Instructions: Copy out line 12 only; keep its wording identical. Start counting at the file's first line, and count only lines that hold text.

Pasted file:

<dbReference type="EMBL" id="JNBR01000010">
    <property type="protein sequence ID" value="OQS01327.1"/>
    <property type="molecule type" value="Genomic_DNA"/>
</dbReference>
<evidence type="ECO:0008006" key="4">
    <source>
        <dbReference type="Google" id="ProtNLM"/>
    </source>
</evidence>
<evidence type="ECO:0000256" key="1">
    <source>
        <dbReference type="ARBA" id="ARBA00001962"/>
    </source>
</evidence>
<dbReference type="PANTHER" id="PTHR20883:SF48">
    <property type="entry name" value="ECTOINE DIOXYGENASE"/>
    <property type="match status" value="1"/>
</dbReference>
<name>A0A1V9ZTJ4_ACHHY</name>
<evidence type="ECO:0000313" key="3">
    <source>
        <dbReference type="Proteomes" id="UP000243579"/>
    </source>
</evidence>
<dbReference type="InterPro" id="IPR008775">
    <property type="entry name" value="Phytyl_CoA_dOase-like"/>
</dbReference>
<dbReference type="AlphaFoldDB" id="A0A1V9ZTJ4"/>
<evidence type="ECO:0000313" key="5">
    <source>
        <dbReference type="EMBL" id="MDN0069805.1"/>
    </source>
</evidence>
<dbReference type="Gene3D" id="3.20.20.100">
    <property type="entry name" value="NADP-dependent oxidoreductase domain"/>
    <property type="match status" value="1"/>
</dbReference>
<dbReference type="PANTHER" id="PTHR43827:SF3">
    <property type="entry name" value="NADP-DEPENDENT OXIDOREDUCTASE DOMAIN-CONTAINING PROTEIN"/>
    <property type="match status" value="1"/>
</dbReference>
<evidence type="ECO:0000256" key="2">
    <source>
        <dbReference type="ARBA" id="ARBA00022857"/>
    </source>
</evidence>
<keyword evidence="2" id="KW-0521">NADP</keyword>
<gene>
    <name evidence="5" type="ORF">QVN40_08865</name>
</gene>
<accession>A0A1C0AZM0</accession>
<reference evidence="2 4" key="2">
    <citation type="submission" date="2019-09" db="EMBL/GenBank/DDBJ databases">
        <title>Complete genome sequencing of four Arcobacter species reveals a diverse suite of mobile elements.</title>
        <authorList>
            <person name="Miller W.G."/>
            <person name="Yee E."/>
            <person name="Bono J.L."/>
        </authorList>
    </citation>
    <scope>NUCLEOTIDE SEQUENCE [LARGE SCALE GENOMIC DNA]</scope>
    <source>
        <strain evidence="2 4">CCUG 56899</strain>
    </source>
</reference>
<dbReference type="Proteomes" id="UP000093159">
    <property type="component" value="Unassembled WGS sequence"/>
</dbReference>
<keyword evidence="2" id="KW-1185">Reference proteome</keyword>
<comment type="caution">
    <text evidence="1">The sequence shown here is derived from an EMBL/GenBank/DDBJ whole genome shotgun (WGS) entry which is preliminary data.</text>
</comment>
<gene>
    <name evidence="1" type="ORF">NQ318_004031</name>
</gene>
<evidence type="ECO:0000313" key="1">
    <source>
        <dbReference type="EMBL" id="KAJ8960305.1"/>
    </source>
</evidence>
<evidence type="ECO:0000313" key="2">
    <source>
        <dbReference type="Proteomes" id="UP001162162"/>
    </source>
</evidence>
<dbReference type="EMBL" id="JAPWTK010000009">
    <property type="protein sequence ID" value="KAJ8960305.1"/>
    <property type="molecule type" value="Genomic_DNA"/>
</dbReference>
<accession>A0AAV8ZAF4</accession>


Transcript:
        <dbReference type="ARBA" id="ARBA00001962"/>